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FLYING CAR, full hover, fairly quiet, offered to US Marines

Nippy VTOL hatchback gets 19 mpg in flight

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Goes at 240 mph flat out, or stationary hover

This virtuous design ripple, according to the Tyrannos team, means that they can get away with less than half the empty weight and a third of the thrust area required under normal design assumptions.

The Springtail shroudfan craft in flight test. Credit: Trek Aerospace

Shroud fans in action. The ring wings are as important as the actual whirlers.

The other main cunningness, according to Logi, is the main body's lightweight carbon structure, which is roughly the size of a normal car without the tail booms and wings, yet weighs half as much while still possessing "the crash strength of a NASCAR racecar able to crash safely at 200+mph".

The snag of having so light a vehicle is that the loaded weight might be anything from 1,900lb to almost double that — 3,750lb — depending upon how many people are aboard and how much fuel and cargo is carried. This is an impossible challenge for a normal vehicle suspension system, which is where Californian electrocar firm ZAP comes in. They will supply a cunning active suspension that's able to deal with road and offroad driving even though the vehicle is at times double its lightest operational weight.

All this, according to Logi's calculations, adds up to a vehicle more than physically able to meet the demands of a true, movie-style flying car.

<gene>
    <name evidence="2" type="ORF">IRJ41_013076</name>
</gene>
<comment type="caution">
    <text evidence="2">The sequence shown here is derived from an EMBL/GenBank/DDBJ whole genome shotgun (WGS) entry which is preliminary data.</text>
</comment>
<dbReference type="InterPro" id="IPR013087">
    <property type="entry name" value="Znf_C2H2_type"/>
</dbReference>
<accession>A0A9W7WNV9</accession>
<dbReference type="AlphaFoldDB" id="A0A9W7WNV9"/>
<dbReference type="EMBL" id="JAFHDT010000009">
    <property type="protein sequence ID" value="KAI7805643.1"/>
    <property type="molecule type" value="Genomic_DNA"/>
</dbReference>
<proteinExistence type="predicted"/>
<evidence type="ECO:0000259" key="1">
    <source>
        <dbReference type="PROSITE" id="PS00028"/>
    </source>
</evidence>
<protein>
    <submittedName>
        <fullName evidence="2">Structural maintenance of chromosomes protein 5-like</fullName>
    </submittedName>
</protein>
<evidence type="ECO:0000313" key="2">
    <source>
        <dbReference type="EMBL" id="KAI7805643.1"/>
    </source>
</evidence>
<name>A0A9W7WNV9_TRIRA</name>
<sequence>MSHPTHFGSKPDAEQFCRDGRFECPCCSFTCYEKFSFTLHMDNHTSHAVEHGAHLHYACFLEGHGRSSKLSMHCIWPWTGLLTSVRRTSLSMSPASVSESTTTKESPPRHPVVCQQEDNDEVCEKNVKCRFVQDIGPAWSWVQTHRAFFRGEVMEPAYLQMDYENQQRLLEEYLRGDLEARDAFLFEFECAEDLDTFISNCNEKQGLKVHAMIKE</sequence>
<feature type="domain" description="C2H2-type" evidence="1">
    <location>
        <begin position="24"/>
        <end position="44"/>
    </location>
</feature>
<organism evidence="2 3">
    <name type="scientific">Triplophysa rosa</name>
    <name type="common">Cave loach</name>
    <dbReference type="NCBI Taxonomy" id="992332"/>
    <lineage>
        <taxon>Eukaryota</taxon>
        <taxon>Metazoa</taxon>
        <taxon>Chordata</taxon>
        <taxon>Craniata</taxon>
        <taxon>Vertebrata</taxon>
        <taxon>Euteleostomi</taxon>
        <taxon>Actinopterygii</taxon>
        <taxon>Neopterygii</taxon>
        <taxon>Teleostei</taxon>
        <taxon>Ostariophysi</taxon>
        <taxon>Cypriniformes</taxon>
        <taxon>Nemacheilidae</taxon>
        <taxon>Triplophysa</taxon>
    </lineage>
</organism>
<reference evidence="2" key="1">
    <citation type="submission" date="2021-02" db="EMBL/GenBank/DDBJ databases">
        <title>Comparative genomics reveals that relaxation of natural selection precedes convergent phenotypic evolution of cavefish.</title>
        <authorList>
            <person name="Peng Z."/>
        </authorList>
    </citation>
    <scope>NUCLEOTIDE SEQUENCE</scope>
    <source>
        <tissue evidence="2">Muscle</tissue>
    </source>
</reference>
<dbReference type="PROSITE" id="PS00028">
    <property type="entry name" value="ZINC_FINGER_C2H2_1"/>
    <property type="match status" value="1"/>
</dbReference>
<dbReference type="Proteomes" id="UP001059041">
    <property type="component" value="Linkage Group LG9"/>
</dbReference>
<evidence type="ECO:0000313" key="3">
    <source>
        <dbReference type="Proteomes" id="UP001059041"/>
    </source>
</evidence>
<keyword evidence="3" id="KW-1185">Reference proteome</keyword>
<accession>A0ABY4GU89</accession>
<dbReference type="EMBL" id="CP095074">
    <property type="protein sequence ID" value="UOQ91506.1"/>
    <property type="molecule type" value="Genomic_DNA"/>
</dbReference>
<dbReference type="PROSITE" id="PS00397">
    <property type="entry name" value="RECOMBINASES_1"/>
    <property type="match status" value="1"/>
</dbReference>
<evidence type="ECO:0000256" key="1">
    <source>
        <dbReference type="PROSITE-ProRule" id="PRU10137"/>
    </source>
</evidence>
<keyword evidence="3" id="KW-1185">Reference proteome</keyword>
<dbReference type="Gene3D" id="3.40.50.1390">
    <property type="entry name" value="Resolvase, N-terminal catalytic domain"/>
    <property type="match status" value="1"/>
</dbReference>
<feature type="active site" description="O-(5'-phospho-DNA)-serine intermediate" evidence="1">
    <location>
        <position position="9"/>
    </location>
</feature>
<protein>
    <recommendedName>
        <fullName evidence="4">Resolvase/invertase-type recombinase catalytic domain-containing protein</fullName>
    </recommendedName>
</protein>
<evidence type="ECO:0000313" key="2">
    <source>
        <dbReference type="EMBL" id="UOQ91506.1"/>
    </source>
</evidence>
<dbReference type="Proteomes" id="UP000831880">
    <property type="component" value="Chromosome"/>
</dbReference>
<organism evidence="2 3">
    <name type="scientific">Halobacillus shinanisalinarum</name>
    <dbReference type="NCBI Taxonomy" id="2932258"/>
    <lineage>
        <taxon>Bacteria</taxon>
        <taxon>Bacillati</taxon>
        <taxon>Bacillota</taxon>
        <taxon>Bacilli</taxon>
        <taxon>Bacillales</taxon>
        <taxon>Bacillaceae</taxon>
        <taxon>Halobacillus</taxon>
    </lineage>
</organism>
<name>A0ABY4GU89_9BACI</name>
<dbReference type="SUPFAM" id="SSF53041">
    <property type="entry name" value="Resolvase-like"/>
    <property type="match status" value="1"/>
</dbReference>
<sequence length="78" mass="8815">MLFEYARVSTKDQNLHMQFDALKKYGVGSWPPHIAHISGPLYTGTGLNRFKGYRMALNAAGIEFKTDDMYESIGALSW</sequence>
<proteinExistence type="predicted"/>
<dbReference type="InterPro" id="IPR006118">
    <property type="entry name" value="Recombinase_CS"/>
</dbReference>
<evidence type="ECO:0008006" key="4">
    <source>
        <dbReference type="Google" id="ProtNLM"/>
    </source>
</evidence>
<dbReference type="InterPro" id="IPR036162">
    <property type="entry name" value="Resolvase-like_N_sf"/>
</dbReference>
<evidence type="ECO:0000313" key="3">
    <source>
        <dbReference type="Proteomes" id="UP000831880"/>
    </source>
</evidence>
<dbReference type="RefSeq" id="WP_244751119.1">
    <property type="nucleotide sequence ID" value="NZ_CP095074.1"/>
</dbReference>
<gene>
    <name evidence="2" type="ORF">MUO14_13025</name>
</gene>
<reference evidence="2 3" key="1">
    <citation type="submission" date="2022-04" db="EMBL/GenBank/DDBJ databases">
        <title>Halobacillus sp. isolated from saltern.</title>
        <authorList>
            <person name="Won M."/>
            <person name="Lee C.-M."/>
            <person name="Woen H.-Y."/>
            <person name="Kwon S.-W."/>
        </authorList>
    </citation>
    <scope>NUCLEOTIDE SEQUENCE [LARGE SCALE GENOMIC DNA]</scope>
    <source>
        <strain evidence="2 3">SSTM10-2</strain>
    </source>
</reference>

VTOL flight? Yes. The Tyrannos should be able to lift off straight up from the top of a 10,000-foot mountain with four people and baggage (say 1,000lb) provided its battery pack is fully charged up so as to add its grunt to the engine running at full power. Once off the deck, forward speed will generate lift from the wings, meaning that the engine has spare power for recharging the battery at cruise speeds up to 155 mph.

If required, battery power can be used for sprint flight at up to 240 mph. If there's 180 feet of room for a slow rolling takeoff (a piece of three-lane road would be ideal) the Tyrannos can get airborne or land with another 750lb of stuff on board — there's a hatchback and the rear seats can fold down for hauling cargo or medevac stretchers.

The 16-gallon fuel tank offers a flight range of over 250 miles, or if you need to ferry it a long way it's possible to put a supplementary tank in the back and go up to 1,600 miles with a single operator aboard. (As we'll see, this operator needn't stay awake for most of such a 10 or 11-hour flight.)

On the ground, the Tyrannos can fold its wings back along the tail booms — if necessary going at up to 25 mph while doing so — and switch over to its wheel-mounted electric motors. It can cruise on the road at 55 mph, or accelerate for a short time to 100 mph using battery power to supplement the engine.

With four-wheel drive, active suspension, and nine inches of ground clearance, the designers expect the Tyrannos to offer reasonable offroad performance — particularly when one considers that it would usually be possible to hover over any really tough bits. Alternatively, the option is there to dismount the wings and tail booms as a single unit, leaving a much more compact car for ground driving.

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